STEPHAN VON WIESE is curator of modern art at the Museum Kunst Palast in Dusseldorf, Germany. SYLVIA MARTIN is an art historian living in Munich, Germany.
Andre Breton, the leading literary force of Surrealism, accused Miro of giving "himself up utterly to painting," and not (to the French writer's dismay) to theory. In connection with an exhibition of the Catalan painter's whimsical, cartoon-like collages, drawings and paintings, editors von Wiese and Martin have compiled a catalog that quite handily supports Breton's charge. Long considered a principal Surrealist artist, Miro certainly did focus on the playful, erotic and sinister unconscious-so his instantly recognizable, spindly-limbed amoebas attest. As one essay titled "Miro's Strategies" notes, the Barcelona-born artist-no stranger to ideology, having navigated strains of Futurism, Dadaism, and Catalan nationalism-managed to remain a reticent ascetic in the flamboyant Paris of the 1920s. Joaquim Gomis's clean, direct photographs show a man with neatly cuffed pants and a dapper tie working in a dusty foundry. But it is the volume's sumptuous reproductions that best bear out Breton's accusation that the artist simply wasn't a theoretician for the movement. More than an automatic doodler, Miro wielded consummate skill with line, composition and palette, producing richly atmospheric works-whether starkly empty canvases or frenetically cramped tableaus. In all cases, his attention to organic forms on deep background color leaves a profound formal legacy. Before he was a theoretician or even a Surrealist, Miro was a painter-a fortuitous failing. 30 b&w photos, 261 b&w and color reproductions. (June) Copyright 2003 Reed Business Information.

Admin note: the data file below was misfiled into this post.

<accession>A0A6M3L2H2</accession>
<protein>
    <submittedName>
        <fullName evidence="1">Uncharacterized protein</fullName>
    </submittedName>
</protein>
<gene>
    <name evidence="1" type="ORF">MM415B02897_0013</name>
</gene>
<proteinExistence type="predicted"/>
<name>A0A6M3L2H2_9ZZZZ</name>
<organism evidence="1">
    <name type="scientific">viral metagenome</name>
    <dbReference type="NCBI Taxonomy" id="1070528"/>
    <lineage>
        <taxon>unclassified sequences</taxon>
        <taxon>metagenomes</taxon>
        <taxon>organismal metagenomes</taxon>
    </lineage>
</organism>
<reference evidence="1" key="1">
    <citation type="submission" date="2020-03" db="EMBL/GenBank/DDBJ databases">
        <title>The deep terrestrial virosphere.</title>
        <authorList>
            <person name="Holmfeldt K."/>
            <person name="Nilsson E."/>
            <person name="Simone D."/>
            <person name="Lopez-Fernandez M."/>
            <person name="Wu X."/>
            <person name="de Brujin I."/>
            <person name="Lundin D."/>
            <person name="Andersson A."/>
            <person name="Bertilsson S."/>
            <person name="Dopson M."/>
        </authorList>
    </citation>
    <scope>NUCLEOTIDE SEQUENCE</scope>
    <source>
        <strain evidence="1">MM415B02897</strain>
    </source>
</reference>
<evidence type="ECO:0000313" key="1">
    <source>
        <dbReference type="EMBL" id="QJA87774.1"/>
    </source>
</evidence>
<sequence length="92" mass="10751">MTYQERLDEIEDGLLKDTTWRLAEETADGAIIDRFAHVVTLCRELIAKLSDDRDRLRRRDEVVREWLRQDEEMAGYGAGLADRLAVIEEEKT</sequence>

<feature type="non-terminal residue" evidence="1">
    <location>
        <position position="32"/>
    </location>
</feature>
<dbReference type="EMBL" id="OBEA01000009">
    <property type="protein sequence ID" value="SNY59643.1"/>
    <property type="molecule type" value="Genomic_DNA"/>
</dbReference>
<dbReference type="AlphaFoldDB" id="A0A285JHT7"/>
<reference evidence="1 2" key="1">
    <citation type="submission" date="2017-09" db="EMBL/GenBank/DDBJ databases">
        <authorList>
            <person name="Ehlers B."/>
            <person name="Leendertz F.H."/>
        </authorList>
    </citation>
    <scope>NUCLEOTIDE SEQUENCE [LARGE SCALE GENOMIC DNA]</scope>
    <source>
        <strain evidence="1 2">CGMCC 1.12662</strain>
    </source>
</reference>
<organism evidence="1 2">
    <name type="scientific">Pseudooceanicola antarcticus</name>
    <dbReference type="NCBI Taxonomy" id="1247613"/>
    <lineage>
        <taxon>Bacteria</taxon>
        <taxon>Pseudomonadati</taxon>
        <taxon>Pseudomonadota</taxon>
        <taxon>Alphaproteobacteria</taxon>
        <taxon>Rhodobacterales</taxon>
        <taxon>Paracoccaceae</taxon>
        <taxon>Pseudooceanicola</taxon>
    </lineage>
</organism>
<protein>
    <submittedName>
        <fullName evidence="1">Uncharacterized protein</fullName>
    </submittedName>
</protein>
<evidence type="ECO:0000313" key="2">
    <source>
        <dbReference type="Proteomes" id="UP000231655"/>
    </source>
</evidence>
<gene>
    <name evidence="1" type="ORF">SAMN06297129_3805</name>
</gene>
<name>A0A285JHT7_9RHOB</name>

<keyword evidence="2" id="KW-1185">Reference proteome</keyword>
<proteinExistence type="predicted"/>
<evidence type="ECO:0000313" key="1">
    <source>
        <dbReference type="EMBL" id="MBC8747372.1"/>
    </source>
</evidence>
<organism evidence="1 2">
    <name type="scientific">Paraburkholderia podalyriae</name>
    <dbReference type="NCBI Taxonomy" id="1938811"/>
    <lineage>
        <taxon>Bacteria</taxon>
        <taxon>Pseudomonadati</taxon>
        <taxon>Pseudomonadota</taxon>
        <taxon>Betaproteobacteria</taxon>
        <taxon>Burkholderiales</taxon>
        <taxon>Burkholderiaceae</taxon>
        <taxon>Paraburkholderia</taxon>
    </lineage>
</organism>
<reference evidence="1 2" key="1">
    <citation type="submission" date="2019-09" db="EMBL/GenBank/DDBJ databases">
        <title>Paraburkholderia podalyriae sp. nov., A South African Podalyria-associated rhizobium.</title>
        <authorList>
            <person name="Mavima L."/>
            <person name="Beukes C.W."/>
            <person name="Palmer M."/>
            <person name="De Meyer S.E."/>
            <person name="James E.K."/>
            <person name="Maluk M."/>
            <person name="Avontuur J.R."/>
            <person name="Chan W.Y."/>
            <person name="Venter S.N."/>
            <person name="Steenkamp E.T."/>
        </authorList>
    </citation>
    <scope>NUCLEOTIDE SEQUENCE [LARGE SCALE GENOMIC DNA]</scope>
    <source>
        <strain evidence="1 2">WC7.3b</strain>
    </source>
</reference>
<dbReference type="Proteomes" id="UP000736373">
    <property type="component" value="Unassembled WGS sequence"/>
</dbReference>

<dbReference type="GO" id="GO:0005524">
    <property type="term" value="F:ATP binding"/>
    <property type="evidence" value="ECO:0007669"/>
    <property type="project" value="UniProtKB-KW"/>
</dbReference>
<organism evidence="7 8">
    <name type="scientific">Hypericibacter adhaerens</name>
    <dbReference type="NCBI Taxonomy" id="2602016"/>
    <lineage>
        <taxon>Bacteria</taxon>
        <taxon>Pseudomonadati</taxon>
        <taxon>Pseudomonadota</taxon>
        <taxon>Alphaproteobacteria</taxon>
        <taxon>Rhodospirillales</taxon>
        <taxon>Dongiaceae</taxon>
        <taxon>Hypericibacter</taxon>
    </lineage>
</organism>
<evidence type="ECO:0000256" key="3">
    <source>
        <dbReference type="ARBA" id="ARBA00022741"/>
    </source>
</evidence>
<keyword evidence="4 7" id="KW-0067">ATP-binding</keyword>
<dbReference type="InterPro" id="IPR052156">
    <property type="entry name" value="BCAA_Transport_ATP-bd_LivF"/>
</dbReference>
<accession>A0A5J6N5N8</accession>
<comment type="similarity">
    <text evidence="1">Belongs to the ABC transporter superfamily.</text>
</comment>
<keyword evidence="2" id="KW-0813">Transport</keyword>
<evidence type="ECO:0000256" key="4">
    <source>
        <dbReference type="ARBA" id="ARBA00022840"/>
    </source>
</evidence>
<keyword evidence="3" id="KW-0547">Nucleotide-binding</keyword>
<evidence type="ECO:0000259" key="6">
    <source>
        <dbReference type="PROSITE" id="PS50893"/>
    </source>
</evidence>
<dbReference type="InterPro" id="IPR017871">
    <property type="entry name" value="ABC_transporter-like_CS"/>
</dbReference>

Miro is one of the most recognized artists of the 20th century; his career paralleled and greatly influenced the history of abstraction in painting. Fittingly, a great deal of ink has been spilled over the last 20 years about Miro's life and work. Major retrospective exhibitions organized by the Guggenheim in 1987 and the Museum of Modern Art in 1993, as well as publication of a catalogue raisonn? in 1999, form a comprehensive body of recent scholarship. This new catalog, which accompanies an exhibition at the museum kunst palast, D?sseldorf, comprises works from collections across Europe and the United States. It includes paintings, drawings, sculpture, and prints, highlighting important aspects of Miro's oeuvre, particularly from the 1920s and 1930s. Accompanying the 100 full-color plates and five essays is a photographic essay by Joaquim Gomis, a close friend of Miro's. Gomis's photographs are quite beautiful, and they wonderfully reveal Miro's life and thought processes. While not a major retrospective catalog, this is nevertheless an attractive work that adds to the ever-growing Miro scholarship. Recommended for academic and other libraries with strong modern art collections.-Kraig A. Binkowski, Delaware Art Museum, Wilmington Copyright 2003 Reed Business Information.